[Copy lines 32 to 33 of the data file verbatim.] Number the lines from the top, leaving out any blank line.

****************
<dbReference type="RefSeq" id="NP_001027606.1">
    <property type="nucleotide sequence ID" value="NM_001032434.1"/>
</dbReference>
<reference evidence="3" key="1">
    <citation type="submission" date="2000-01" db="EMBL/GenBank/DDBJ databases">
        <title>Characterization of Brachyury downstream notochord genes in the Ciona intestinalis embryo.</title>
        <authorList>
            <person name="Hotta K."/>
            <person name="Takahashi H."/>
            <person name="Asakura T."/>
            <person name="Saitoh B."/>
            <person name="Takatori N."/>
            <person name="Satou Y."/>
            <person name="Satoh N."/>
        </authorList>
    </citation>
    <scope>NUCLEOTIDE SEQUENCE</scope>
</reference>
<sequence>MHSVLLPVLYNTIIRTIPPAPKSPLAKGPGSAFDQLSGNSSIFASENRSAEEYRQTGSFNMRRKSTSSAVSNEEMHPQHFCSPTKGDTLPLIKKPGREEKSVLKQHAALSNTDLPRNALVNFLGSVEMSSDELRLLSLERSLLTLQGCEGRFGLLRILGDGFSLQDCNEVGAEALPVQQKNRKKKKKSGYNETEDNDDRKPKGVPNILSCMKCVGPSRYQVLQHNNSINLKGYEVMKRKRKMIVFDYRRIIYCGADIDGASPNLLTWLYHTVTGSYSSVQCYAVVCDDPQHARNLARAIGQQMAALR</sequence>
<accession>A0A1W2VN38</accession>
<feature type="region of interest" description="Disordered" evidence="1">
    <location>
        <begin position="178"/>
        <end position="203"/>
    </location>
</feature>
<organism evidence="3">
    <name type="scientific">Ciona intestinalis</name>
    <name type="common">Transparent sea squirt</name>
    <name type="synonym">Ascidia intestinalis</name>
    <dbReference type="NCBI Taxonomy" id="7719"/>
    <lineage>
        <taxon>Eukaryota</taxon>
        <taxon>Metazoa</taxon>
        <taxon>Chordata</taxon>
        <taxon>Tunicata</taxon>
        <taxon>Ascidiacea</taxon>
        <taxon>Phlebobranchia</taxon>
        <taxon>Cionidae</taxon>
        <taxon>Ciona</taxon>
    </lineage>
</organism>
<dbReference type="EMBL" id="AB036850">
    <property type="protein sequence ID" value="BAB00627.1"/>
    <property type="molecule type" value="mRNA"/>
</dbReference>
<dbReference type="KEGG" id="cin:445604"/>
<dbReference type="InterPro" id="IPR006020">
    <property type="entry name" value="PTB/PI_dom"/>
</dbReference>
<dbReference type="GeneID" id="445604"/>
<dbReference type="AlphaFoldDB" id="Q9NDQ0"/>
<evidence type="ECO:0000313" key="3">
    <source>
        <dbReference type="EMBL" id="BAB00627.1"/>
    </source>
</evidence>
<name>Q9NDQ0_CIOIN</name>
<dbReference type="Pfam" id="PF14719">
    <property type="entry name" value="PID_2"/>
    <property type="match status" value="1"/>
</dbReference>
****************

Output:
    <lineage>
        <taxon>Eukaryota</taxon>